Lesson for October 5, 2014: Yet Will I Rejoice (Job 1; Psalm 56; Habakkuk 1–3)

This treatment of the International Sunday School Lesson is written by Sam E. Stone, former editor of CHRISTIAN STANDARD. It is published in the September 28 issue of The Lookout magazine, and is also available online at www.lookoutmag.com.


By Sam E. Stone 

All that is known of the Old Testament prophet Habakkuk is found in his short book. Even this does not tell us his genealogy, nor when he prophesied. Most Bible students place him as a contemporary of Jeremiah (627-586 BC).

The book begins with God raising up the Babylonians as an instrument to punish Palestine. Habakkuk delivered two complaints to the Lord (1:1-4 and 1:12–2:1). He wondered how God could use a heathen nation, one far more wicked than Judah, to punish Judah (1:13). A similar question was echoed by Job and is still pondered by people today: Why do the evil appear to flourish while the righteous suffer? (See also Psalm 73.)

In Habakkuk 1:5-11, God answered. The Lord was aware of the sins of his people and planned to use the Babylonians to discipline the southern kingdom of Judah, just as the Assyrians had done to the northern kingdom of Israel. Exactly how God would do this is suggested in today’s text.


Habakkuk 2:1-3

After expressing his concern in a forceful and poetic lament to the Lord (1:12-17), the prophet paused to await God’s response. I will stand at my watch . . . I will look to see what he will say to me. He stood like a watchman on the wall (compare Isaiah 21:6). The Lord replied with specific directions: Write down the revelation and make it plain on tablets so that a herald may run with it. The prophet was to record his vision in written form so that a messenger could quickly take it to the people.

The specific statements of the Lord speaks of the end and will not prove false. Though a divine answer may not come when we think it should, he always knows what is best. Similar counsel is given elsewhere in Scripture (see 2 Peter 3:9; Hebrews 10:37). Delay is not denial. Whatever God promises, he will do. He works from his eternal timetable, however, not our limited one.


The Two Paths
Habakkuk 2:4, 5

The Babylonians were proud egocentrics. In contrast, God’s people were to trust him completely. The righteous will live by his faith. The closing words of Habakkuk 2:4 are among the most quoted in the New Testament (see Romans 1:17; Galatians 3:11; Hebrews 10:38).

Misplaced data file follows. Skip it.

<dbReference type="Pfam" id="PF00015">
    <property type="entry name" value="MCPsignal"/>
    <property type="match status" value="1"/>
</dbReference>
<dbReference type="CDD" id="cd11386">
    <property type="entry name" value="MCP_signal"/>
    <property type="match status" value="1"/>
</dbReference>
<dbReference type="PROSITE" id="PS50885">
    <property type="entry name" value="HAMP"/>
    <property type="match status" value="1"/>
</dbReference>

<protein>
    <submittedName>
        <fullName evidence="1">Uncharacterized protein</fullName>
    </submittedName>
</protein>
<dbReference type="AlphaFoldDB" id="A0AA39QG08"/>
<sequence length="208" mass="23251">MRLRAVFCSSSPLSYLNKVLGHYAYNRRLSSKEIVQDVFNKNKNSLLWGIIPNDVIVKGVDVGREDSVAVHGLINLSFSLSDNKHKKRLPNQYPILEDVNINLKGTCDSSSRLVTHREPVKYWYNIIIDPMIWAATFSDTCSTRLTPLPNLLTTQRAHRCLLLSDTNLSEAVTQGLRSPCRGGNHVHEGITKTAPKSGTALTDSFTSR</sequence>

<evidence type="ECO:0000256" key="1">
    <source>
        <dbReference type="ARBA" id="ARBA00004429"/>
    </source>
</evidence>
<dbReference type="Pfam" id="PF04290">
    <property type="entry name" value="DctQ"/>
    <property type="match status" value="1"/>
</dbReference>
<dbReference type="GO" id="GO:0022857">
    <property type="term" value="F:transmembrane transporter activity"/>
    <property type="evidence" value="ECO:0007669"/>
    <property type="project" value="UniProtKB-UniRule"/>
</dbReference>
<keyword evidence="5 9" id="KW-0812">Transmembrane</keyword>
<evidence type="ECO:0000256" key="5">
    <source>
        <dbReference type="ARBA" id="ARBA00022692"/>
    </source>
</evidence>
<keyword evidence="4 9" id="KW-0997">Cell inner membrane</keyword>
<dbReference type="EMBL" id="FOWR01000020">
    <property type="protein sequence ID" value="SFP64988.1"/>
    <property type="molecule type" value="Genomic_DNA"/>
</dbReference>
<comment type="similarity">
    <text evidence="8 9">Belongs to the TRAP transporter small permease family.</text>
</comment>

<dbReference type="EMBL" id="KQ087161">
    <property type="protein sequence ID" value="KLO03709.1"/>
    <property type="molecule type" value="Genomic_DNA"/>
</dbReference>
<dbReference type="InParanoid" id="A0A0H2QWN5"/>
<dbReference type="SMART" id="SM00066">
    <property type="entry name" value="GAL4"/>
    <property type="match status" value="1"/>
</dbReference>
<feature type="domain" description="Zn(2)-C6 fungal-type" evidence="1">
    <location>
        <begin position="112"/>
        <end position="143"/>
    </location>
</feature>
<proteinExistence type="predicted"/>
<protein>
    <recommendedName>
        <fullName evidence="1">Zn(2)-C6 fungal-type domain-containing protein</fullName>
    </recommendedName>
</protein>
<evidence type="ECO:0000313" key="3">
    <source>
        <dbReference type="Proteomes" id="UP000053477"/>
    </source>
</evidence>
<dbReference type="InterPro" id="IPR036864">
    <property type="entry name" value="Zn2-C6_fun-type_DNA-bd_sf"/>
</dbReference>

Indeed, wine betrays him; he is arrogant and never at rest. The Lord described the Babylonians’ ravenous appetite for people and their possessions. This bloodthirsty army had rolled roughshod over Palestine’s neighbors, and next it would attack them. Habakkuk warned the Babylonians about what would happen to them one day (Habakkuk 2:7). Throughout Scripture God promised that the wicked would eventually be destroyed: “You have shed human blood” and will be repaid for your evil (v. 8).


The Way of Faith
Habakkuk 3:17-19

Moving into chapter 3, we note that it is designated “a prayer.” This description is used of various psalms as well (17, 90, 102). Habakkuk knew that God was in his holy temple (2:20) and addressed his prayer in confidence that the Lord would hear him. He and his people were facing difficult challenges—no grapes on the vines . . . the fields produce no food . . . no cattle in the stalls. Still Habakkuk moved from complaining to praising. God was his Savior!

James E. Smith said, “Habakkuk could accept the coming judgment now that he had seen the ultimate manifestation of God’s justice . . . . As long as he had life in his body, Habakkuk resolved to rejoice in Jahweh. His joy was in the person of God, even when he could no longer rejoice in the physical gifts of God (3:18a).”

The prophet’s confidence was shown when he proclaimed, The Sovereign Lord is my strength . . . he enables me to tread on the heights. His confidence remains a source of great encouragement to God’s people today. Even when things look bad, humanly speaking, we can have every confidence in the ultimate victory of Jesus and all his people.

Roland K. Harrison wrote, “Habakkuk has learned the lesson of faith (2:4)—to trust in God’s providence regardless of circumstances. He declares that even if God should send suffering and loss, he would still rejoice in his Savior-God—one of the strongest affirmations of faith in all Scripture.”

One day the earth “will be filled with the knowledge of the glory of the Lord” (2:14; see Isaiah 11:9). The prophet offered hope to the Lord’s people: A better day will come. All will come to see it (Isaiah 66:18; Philippians 2:10, 11).

Believers today continue to live in hope of this wonderful time.


*Lesson based on International Sunday School Lesson, © 2009, by the Lesson Committee. Scripture quotations are from the New International Version ©2011, unless otherwise indicated.

September 29: Habakkuk 1:1-5
September 30: Habakkuk 1:12-17
October 1: Ruth 1:12-21
October 2: Job 1:13-21
October 3: Psalm 56:1-7
October 4: Psalm 56:8-13
October 5: Habakkuk 2:1-5; 3:17-19

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